Uttar Pradesh Chief Minister Yogi Adityanath said on Saturday the Ram temple issue was not about politics but religious sentiments.

Speaking to reporters on the sidelines of the India Ideas Conclave 2018 in New Delhi, Adityanath said no one should be discriminated against.

“If Supreme Court can give its verdict on Sabarimala Temple then we appeal that a decision on Ram Mandir should also be taken,” he said referring to the 28 September ruling which removed the ban on women of a certain age from entering the revered Lord Ayyappa temple in Kerala.

“The issue of Ram Janmabhoomi is not about politics, it is about religious sentiments,” the CM averred.

A new three-judge bench comprising Chief Justice Ranjan Gogoi and Justices Sanjay Kishan Kaul and KM Joseph will on 29 October begin hearing on a batch of petitions challenging the 2010 Allahabad High Court verdict trifurcating the disputed site at Ayodhya into three parts for Ram Lalla, Nirmohi Akhara and the original Muslim litigant.

On 27 September, the apex court bench of then Chief Justice Dipak Misra, Justice Ashok Bhushan and Justice S Abdul Nazeer by a majority of 2:1 while rejecting the plea challenging the High Court judgment had directed that the matter would be heard by a three-judge bench from 29 October.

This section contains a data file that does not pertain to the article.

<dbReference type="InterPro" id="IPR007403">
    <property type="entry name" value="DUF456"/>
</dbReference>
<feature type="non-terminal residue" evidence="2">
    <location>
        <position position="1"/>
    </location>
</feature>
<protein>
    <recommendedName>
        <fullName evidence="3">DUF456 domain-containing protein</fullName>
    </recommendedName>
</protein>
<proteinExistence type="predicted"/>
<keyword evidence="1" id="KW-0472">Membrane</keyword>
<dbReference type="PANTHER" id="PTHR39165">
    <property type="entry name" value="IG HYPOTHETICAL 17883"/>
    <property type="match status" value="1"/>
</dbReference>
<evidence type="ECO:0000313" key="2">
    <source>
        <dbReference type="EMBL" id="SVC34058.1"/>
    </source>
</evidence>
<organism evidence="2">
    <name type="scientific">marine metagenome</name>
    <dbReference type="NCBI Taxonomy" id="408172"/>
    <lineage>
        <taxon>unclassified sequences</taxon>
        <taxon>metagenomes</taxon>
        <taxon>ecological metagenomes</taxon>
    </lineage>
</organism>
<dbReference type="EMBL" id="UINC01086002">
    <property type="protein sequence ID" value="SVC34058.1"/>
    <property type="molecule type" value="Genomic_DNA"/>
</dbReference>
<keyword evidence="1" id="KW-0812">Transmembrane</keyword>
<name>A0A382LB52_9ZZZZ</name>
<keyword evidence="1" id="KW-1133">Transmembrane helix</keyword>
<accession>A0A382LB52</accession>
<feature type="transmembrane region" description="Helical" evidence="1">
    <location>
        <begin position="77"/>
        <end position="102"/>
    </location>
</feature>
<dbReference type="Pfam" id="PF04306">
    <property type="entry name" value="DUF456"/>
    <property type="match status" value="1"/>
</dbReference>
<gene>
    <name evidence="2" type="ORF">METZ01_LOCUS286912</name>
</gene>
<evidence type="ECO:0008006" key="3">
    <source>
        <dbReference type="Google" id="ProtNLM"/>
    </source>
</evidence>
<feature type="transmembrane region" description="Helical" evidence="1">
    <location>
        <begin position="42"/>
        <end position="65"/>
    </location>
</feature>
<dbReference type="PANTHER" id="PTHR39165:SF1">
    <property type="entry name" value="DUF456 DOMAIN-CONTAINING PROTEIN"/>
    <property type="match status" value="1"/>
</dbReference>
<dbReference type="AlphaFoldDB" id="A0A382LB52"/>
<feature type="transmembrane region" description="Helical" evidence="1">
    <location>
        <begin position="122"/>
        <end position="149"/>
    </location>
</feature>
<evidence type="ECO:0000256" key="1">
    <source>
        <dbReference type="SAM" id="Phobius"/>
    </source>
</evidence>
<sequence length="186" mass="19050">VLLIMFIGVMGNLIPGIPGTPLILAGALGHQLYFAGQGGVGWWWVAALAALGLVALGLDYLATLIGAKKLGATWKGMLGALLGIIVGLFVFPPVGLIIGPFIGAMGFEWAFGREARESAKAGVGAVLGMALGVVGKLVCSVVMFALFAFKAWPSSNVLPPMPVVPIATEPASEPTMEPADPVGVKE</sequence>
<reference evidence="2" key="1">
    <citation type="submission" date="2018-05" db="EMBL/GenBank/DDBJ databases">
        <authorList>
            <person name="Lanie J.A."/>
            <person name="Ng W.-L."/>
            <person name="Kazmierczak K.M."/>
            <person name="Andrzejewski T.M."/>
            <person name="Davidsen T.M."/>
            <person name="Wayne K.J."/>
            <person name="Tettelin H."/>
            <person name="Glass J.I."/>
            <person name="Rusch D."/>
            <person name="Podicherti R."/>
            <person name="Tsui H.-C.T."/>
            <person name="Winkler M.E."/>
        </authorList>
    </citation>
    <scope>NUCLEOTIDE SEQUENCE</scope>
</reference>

The Muslim petitioners had pressed for hearing the challenge to the High Court judgment by a five-judge bench as the court had relied on a 1994 top court judgment that said that mosque was not essential to Islam for offering ‘namaz’.

The SC observed that no exceptions can be taken to 1994 observations.

“Places of worship of all religions are equal. All mosques, temples, churches are equal,” the Supreme Court observed.

Read More: Won’t review 1994 verdict that said mosque isn’t integral to Islam, says SC

“All religions and religious places need to be equally respected. Ashoka’s edicts preach tolerance to faith of others,” Justice Ashok Bhushan said.

However, Justice S Nazeer proposed a dissenting opinion on the matter, saying that “a larger bench was required to decide what constitutes essential religious practice”.